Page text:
27 October 2010, by mblanding
There’s nothing like that kick you get from an ice-cold Coke on a hot summer day. But if you believe the rumors, that’s nothing compared to the kick Coca-Cola used to have back when it contained a little extra ingredient called cocaine. Are those rumors true? After examining all the evidence for my new book, The Coke Machine: The Dirty Truth Behind the World’s Favorite Soft Drink, I can almost certainly say yes.
Let’s start with the name. In its earliest days, Coca-Cola was marketed as the combination of two exotic ingredients: the African kola nut, which contains more caffeine than coffee; and the South American coca leaf, which was once hailed as a miracle cure for whatever ailed you—from asthma to toothaches. (Drug maker Parke-Davis even produced coca-leaf cigarettes.) Coca-Cola’s creator, John Pemberton, took to the new ingredient wholeheartedly, producing a precursor to Coca-Cola called French Wine Coca that mixed red wine and cocaine to the tune of a third of a modern “line” per glass. When prohibition came to Atlanta in 1885, however, he was forced to remove the alcohol and concoct a new beverage, and Coca-Cola was born.
It would be strange if Pemberton didn’t keep the cocaine in his new drink—he was one of the most enthusiastic supporters of the drug, raving to a newspaper reporter that, “[i]t is a most powerful stimulant…strengthening and giving tone to the nerves more promptly and permanently than any drug with which I am acquainted. Besides exercising an invigorating influence upon the cerebral centers, it imparts an indescribable sense of satisfaction.” (Indeed!)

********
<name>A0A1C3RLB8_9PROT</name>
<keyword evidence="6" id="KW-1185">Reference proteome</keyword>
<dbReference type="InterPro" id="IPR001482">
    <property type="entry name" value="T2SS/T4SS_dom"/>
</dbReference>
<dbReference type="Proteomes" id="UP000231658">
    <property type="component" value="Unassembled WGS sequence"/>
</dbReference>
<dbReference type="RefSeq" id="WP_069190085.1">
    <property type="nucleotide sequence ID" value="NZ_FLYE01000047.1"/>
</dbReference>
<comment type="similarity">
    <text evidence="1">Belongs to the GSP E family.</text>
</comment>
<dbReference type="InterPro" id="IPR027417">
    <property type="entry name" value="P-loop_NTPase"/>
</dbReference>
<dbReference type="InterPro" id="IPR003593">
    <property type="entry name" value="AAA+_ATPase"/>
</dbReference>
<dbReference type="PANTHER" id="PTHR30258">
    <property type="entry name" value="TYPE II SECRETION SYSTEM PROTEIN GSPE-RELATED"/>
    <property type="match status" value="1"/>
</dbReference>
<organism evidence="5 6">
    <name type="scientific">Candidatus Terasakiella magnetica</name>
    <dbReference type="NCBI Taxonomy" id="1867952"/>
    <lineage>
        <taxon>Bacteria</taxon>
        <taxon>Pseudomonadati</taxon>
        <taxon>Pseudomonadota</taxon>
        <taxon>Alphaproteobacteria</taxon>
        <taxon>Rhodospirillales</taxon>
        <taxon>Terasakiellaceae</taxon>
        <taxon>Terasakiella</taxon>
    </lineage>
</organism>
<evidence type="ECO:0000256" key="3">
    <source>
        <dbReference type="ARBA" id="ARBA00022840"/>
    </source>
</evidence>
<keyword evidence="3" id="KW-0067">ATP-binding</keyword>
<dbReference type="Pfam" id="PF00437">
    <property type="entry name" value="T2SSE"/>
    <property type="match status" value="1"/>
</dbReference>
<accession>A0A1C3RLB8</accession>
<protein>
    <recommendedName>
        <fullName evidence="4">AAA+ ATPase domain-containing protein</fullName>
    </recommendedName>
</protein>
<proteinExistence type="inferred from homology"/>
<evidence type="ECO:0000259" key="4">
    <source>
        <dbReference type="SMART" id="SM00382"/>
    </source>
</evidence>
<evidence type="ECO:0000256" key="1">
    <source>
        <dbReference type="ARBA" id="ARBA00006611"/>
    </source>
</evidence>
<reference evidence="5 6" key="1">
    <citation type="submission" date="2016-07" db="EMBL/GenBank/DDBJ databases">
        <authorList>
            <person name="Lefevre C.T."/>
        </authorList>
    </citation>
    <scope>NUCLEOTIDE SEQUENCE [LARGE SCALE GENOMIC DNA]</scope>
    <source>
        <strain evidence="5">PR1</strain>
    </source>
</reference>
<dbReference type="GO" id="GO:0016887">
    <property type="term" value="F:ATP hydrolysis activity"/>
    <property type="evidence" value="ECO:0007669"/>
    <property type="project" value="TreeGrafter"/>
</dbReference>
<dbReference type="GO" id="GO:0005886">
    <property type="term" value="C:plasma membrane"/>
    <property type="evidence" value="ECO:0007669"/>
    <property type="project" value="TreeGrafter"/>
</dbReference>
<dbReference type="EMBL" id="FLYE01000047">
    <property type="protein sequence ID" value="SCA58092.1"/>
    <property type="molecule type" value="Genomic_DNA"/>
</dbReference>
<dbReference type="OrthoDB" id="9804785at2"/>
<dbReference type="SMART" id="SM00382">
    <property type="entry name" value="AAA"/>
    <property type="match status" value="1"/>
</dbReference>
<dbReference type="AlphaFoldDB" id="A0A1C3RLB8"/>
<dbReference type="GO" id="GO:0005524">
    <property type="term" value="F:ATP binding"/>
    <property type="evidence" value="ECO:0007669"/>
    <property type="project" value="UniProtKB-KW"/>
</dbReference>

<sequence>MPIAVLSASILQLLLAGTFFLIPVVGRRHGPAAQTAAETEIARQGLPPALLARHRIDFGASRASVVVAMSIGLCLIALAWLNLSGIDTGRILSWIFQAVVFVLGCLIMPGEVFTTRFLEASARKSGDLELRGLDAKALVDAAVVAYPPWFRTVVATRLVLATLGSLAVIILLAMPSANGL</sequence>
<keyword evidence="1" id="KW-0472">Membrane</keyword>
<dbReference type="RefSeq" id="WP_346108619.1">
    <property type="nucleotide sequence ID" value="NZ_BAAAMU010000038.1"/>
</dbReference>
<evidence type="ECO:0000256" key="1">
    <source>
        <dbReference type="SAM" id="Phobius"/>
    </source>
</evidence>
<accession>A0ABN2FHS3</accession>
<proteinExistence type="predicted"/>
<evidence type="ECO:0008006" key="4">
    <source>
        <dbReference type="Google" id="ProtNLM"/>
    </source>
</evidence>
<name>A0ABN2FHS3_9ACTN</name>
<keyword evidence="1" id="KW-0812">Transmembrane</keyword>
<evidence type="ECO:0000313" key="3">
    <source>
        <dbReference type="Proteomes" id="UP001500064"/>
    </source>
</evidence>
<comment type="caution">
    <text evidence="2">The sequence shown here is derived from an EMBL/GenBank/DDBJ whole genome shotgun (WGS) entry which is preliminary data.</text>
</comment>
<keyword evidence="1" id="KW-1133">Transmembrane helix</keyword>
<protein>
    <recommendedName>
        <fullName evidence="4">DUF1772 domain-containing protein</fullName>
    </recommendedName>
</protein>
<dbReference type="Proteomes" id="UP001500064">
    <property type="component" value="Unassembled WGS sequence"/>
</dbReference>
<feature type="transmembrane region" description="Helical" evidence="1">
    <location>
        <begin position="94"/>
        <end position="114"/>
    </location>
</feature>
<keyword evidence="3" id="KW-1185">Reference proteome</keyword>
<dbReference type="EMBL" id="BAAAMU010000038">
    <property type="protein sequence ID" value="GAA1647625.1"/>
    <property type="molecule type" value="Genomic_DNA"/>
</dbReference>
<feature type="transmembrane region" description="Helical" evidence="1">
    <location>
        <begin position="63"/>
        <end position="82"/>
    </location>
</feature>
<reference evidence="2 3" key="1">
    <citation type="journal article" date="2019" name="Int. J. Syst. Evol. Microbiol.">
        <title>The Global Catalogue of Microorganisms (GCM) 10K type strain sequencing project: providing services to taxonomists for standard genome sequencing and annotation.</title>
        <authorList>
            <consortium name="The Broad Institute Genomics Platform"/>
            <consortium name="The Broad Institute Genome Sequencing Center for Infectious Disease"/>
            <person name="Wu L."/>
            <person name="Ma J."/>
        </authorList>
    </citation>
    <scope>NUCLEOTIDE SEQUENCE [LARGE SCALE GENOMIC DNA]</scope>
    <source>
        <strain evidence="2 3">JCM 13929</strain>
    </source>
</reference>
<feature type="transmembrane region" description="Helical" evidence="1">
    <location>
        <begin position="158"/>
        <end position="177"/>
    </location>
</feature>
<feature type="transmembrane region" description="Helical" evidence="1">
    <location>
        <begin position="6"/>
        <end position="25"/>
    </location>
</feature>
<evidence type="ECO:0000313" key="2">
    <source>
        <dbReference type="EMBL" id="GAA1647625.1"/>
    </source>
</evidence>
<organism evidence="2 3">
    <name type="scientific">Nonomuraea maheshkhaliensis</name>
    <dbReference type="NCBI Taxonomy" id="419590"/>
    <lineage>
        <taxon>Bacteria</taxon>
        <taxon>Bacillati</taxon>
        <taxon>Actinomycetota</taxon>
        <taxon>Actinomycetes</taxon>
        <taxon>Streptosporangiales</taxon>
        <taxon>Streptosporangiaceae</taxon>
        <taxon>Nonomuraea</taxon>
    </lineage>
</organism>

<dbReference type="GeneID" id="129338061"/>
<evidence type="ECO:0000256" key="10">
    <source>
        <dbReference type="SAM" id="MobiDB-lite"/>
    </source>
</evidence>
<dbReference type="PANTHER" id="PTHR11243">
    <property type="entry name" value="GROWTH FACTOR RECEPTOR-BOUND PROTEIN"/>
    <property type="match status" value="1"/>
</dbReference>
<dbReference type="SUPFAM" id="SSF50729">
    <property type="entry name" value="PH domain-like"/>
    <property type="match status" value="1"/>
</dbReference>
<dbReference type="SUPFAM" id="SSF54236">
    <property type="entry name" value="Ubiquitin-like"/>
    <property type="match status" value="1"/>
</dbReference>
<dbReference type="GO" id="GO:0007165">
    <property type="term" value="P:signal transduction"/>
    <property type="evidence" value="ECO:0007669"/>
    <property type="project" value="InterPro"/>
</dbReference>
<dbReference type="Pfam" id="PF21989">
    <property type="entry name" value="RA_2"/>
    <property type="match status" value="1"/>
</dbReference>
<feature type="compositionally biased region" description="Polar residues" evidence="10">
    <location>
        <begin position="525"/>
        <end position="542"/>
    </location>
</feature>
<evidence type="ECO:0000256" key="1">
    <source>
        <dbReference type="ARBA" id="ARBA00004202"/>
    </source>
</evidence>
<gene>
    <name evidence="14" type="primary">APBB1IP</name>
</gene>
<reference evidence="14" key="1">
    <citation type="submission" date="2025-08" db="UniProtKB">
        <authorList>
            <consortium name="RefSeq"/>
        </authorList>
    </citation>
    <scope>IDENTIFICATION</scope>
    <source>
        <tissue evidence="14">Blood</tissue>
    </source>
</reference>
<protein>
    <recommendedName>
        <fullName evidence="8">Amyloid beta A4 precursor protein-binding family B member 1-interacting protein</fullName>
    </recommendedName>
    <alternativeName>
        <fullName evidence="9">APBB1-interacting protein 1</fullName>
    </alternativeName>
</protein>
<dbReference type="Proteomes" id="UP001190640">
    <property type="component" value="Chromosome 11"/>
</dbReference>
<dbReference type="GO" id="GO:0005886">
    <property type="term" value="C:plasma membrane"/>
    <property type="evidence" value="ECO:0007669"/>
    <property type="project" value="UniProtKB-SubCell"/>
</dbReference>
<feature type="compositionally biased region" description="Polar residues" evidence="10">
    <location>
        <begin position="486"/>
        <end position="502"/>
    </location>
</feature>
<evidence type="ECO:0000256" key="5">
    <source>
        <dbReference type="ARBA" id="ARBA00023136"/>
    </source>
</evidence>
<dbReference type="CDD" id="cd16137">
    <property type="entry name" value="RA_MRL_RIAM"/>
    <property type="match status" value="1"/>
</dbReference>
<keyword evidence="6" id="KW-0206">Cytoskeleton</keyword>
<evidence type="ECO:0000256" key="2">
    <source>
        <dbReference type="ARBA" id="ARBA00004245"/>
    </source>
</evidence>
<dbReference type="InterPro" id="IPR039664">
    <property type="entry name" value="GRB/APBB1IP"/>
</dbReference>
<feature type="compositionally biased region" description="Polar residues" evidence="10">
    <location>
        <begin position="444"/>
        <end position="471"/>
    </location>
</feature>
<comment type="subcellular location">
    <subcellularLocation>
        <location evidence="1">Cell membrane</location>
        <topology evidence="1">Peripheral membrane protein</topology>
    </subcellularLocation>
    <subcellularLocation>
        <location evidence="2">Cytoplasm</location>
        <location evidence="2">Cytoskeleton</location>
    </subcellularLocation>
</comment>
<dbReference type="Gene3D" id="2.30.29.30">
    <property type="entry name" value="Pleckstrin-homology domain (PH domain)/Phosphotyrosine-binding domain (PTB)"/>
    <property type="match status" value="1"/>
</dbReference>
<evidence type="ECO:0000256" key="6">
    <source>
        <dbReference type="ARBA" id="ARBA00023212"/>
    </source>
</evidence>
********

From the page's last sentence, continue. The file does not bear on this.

While the exact formula for Coca-Cola has always been a closely guarded secret, both Pemberton and the man who took control of the Coca-Cola Company a few years later, Asa Candler, marketed the drink as containing cocaine, declaring as much in both newspaper advertisements and pamphlets. One pamphlet that Candler produced at the turn of the 20th century, for example, claimed it “contains, in a remarkable degree, the tonic properties of the wonderful Erythroxylon Coca Plant of South America.” During a court trial in 1901, Candler himself testified on the stand that it did contain “a very small proportion” of the drug.
So assuming that’s true, how much cocaine did Coke actually contain? In actuality, probably not much. While the formula for Coca-Cola has always been a closely guarded secret, one early copy drink uncovered by Coke biographer Mark Pendergrast called for 1/20th of a grain, or about 3 mg, of cocaine. (Compare that to the 30mg of cocaine in Pemberton’s French Wine Coca, or the 50–100 mg in a modern “line.”) A chemical analysis done in 1891 by the president of the Georgia Pharmaceutical Association also confirmed the presence of cocaine, but concluded that “it would require about thirty glasses…to make an ordinary dose of the drug.” In other words, the amount of cocaine in the drink was probably more symbolic than medicinal—requiring a whole lot of Cokes to feel much of any effect.
That fact makes it all the more strange that the Coca-Cola Company continues to claim to this day it never used cocaine in the drink. As recently as 2008, company archivist Phil Mooney categorically denied the rumors in a blog posting, insisting, “Coca-Cola has never used cocaine as an ingredient.” Perhaps there’s a slight slipperiness there—since cocaine was never added directly, but was rather part of the extract of coca leaves used to make the drink. (I would have asked Mooney himself to explain; however, The Coca-Cola Company denied me an interview with him and virtually everyone else in the company.)
One thing is clear: By the early twentieth century, cocaine was already under attack as an addictive drug, and its use was soon banned in the United States. Records show that by 1906, Candler had entirely removed it from the drink. To this day, Coke continues to be made with de-cocanized coca leaves (imported with special permission from Peru). But for more than 100 years, there has been no coke in Coke.